"First" BBS in USSR

"First" BBS in USSR

Post by Phil R. Ka » Sun, 02 Dec 1990 01:29:00



I was interested to read of the claim that the BBS in Estonia is the
first in the USSR. This is incorrect. Earlier this year, an amateur
packet radio bulletin board system was established in Moscow with the
callsign RA3AT. I believe it can be accessed over HF radio through a
HF/VHF gateway switch also in Moscow.

Amateur packet radio technology was first known to have been used in
the Soviet Union during the Soviet/Canadian SKITREK arctic expedition
of 1988. Donated amateur packet equipment was also delivered to Moscow
a year ago for use in Armenian earthquake relief efforts.

I also know that my TCP/IP package for the PC has found its way into
the USSR, so it probably won't be long until we see the first Soviet
site on the (amateur radio) Internet. Maybe I can persuade them to
name one of their machines "kremvax". :-)

Phil

 
 
 

"First" BBS in USSR

Post by sfmtmos.. » Wed, 03 Jan 1990 06:45:40


Yes, correct. But Estonia BBS is the first for public access.  It is
very long story about packet radio in the USSR. Right now there is a
net in Armenia for coordination of several projects.  Leo Labutin was
the first who open a packet link between Soviet Amateur Center and the
Institute for Automated Systems. Now we plan to continue these
experiments, but after we received a permission from Soviet PTT and
frequency.  (Not amateur frequency.)

Thanks,
Andrei

 
 
 

"First" BBS in USSR

Post by Dave Hugh » Wed, 03 Jan 1990 07:32:36



writes:

Quote:> I was interested to read of the claim that the BBS in Estonia is the
> first in the USSR. This is incorrect. Earlier this year, an amateur
> packet radio bulletin board system was established in Moscow with the
> callsign RA3AT. I believe it can be accessed over HF radio through a
> HF/VHF gateway switch also in Moscow.

     Well Phil, I knew, from my contacts with the local packet radio
ham community - such as Andy Freeborn, President of the Tuscon group
(TAPR) and Bdale Garbee - that there had been such packet radio bbs
set up in Moscow. But it requires a ham license!  And for years I have
struggled with the contrast that modem users can be anybody, while
packet radio users have to be licensed hams, or use pretty pricey
commercial systems. So, yes the Packet BBS was the 1st - but only for
a closed group.  The Estonian BBS is 1st for just about anybody.

     I did something about that, by going out to get a business packet
radio license for my area, and then assembling amateur-design packet
controllers with low cost commercial radios.  And *then* doing a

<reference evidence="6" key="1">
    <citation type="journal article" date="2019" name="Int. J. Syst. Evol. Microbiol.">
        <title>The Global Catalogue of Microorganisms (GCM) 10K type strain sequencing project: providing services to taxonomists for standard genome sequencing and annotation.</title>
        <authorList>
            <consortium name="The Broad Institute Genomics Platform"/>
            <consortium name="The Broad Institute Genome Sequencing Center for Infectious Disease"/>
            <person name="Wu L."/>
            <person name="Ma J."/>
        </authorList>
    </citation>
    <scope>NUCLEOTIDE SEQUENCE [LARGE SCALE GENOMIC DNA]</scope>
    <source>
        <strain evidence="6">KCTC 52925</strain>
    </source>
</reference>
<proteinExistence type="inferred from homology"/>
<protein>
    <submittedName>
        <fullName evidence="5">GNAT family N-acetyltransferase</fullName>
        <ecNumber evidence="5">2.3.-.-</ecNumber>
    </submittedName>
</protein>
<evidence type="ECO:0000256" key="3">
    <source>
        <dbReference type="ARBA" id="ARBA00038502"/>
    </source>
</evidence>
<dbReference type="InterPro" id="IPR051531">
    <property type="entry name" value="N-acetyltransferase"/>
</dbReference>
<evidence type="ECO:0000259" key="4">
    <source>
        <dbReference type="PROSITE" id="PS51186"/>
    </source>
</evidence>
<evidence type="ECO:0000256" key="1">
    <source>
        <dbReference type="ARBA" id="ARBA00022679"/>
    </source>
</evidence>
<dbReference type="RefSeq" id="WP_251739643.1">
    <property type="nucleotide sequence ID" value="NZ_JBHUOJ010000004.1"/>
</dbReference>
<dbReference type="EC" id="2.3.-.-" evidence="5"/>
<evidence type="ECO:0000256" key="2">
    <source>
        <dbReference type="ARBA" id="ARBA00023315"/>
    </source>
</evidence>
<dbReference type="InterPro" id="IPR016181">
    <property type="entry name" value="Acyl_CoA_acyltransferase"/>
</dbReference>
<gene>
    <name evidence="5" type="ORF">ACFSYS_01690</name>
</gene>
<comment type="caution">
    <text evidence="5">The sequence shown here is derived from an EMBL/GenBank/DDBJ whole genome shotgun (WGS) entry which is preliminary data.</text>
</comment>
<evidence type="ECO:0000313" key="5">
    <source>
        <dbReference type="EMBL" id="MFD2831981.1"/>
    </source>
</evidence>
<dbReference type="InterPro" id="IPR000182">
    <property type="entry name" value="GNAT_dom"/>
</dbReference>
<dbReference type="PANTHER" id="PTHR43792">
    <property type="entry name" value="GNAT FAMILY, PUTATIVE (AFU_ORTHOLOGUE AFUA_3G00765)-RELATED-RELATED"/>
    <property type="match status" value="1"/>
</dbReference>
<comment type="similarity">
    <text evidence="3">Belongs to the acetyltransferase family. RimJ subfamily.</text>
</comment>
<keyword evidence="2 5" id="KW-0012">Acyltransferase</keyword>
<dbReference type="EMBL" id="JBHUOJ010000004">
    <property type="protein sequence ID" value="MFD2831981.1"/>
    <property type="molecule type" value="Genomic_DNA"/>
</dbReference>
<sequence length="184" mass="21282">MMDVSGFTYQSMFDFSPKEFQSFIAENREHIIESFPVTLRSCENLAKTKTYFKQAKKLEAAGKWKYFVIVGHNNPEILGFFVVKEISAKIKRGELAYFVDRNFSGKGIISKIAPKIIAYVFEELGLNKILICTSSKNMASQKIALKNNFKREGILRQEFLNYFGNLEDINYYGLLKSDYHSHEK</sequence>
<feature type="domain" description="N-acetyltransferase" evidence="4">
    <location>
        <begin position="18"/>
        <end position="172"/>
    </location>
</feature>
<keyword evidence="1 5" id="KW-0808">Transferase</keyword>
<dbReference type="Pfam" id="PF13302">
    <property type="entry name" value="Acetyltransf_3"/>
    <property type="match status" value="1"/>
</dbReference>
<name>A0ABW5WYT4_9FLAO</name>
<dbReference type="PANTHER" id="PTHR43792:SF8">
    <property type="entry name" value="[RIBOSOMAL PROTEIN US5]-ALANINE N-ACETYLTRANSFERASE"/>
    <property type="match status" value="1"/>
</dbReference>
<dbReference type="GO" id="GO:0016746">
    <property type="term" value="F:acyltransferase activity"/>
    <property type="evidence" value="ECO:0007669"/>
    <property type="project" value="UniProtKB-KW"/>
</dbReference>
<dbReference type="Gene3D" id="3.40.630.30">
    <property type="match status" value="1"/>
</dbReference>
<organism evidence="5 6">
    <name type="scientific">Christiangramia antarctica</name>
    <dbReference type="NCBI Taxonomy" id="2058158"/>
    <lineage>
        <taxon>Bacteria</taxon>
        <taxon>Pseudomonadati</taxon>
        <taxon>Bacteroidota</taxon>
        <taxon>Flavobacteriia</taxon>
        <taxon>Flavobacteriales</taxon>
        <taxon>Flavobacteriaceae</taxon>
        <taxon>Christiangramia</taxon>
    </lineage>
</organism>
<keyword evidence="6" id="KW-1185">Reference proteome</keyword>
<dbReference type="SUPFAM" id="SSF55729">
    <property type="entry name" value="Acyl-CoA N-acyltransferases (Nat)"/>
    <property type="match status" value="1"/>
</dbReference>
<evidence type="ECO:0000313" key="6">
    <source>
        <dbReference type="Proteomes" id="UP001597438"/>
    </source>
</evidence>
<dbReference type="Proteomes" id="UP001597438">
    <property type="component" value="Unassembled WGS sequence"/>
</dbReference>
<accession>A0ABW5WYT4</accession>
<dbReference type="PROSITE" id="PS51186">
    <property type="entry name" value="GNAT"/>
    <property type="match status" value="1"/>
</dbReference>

'patch arrangement' whereby the base station, instead of terminating
with a computer (BBS) terminated with a properly configured modem, so
I could go out to any other modem-answering system.  (In fact we have
had a company make a set of packet controllers with radios and modems
to our specifications under our label).

     An 'extender' of phone modem communications via packet to a field
or mobile location.  Rather than just phone to phone, or radio to
radio.  But computer to radio to radio to phone to computer.

     Which seems to me to be one of the few practical answers for a
lot of countries which do not have good enough telephone service.  As
well as many places in the US where either phone service is poor,
party lines exist, or costs to extend phone service is prohibitive, or
the cost of phone service itself is prohibitive. Such as in about
every school in the world.

     If that Estonian BBS was packet-radio connected to Moscow at say,
9600 baud, terminating in a radio-packet-modem-Moscow-phone callable
direct dial from the US, the noise would be less of a problem, and
even the costs would be less (direct dial rather than operater
assisted, which is about $7.00 for the first three minutes).

     But what is it going to take to get recognition that packet radio
as (1) a general communications service (2) as an extender of
phone-modem service is a desirable communications policy goal, not
only for the US (FCC) but for PTT's elsewhere?  And get laws and
regulations amended accordingly.  The solution cannot be for everyone
to go get a ham license, code or no code - since one cannot do
business over such nets, or encrypt to give even rudimentary privacy.
(And the Estonian BBS is for business more than anything else.)

     You hams have done a wonderful job inventing the technology of
packet radio, but the Berlin Wall of Licensing-Use-Policy is still up.

Dave Hughes